Over 160,000 tons of used clothing entered Chile between 2015 and 2022, and numbers keep growing. The clothes come from the northern hemisphere, only to end up discarded in underprivileged communities like El Boro. Iquique, Chile.

Back in 2021, the image of a gigantic used-clothing dump went viral and showed up in media outlets around the world. Alto Hospicio was portrayed as one of the main textile landfills on the planet and a blatant example of overproduction in the fashion industry.

That pile has mostly disappeared, but it remains in memory. In 2022, the mountain of clothing was burned by a fire of unknown origins. The fire lasted for two weeks, and the smoke was still present a month and a half later. It was far from the first time that pollution had threatened public health in Alto Hospicio, where residents had already endured over 20 years of contamination from industry waste, illegal landfills, water treatment plants and more. But rather than mark an end to the illegal clothing dumping problem, the fire merely escalated it.

“Since that landfill burned, the problem started to grow because there was no longer just one large landfill, but many microlandfills that began to appear in the surroundings of Alto Hospicio,” Ángela tells me. To date, Ángela’s environmental organization, Desierto Vestido, has identified around 160 of them. “In some, clothes remain for a long time, but mostly they are places where clothes are thrown away and burned quickly,” she says.

Built from Scrap

Land occupations have been a constant in Alto Hospicio’s history over the past few decades. El Paso de la Mula is one of the largest today, a true extension of the city built from lightweight material on the vast expanse of the desert.

Built from Scrap

Fire is the weapon of choice when it comes to erasing the evidence of the illegal disposal of used clothes around Alto Hospicio, yet it carries toxic fumes to nearby communities like El Boro and other vulnerable areas.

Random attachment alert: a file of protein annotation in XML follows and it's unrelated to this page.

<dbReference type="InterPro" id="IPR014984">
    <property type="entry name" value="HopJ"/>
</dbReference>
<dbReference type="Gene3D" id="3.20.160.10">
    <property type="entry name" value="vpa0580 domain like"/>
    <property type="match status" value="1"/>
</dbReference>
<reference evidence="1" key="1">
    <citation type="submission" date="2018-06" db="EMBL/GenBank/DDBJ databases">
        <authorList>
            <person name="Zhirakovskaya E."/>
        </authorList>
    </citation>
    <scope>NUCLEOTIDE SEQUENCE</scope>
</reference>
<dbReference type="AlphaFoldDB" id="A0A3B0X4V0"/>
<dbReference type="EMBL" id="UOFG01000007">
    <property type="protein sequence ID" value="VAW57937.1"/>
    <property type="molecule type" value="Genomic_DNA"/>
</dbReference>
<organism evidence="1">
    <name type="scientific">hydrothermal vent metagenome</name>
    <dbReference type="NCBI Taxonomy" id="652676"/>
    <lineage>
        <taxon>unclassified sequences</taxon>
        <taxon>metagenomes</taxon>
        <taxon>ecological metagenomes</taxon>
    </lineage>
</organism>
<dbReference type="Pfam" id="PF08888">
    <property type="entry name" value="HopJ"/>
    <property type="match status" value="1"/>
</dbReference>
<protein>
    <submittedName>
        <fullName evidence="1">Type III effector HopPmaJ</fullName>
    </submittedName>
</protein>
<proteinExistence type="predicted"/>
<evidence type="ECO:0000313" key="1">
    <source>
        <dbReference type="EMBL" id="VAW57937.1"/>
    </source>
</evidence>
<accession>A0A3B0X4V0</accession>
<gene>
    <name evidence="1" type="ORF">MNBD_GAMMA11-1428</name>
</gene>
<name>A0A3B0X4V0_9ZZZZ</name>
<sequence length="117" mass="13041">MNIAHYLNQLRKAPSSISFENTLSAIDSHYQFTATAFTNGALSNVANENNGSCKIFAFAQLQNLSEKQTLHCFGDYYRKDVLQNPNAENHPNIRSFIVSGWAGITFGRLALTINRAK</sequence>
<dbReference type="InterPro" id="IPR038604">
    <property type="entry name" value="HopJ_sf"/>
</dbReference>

Once a train station and later an agricultural settlement, Alto Hospicio’s rapid demographic growth began in the mid-80s, as land occupations multiplied and segregated communities organized in search of housing solutions. It soon became the fastest-growing community in the Tarapacá region. But along with the population surge came poverty, illegal immigration and crime—and the stigma that followed. Alto Hospicio got buried under the veil of a place in permanent neglect.

Today, the people who inhabit these lands feel that no matter what they do, illegal landfills multiply on a daily basis and the smoke from burning textiles and other debris gets into their homes and lungs. Every time someone knocks on their doors offering help or visibility to their problem, tags and brands hidden among the piles of clothes seem to be more important than the impact on people.

Media often portrays Alto Hospicio as an abandoned no man’s land and uses hurtful phrases like “the world’s landfill” or “the graveyard of the fast-fashion industry.” People like Ángela want to demonstrate that Alto Hospicio is capable of much more. In her quest for fabrics, and in the art she creates with them, she is realizing a vision for a more encouraging landscape than what media usually shows us.

Built from Scrap

Ángela Astudillo handpicks garments from the landfill. Their colors and textures inspire her textile recycling work, which aims to draw attention to the impact of fast fashion on her community.

Every time she goes out into the landfill, she collects discarded clothes and envisions backpacks, bags and unique garments to craft in her workshop. As she sees it, creating new clothing from recycled textiles is activism. It raises awareness about the problem and fosters environmental education in the region. She wants to use textiles as an art to change perspectives on clothing consumption and waste management.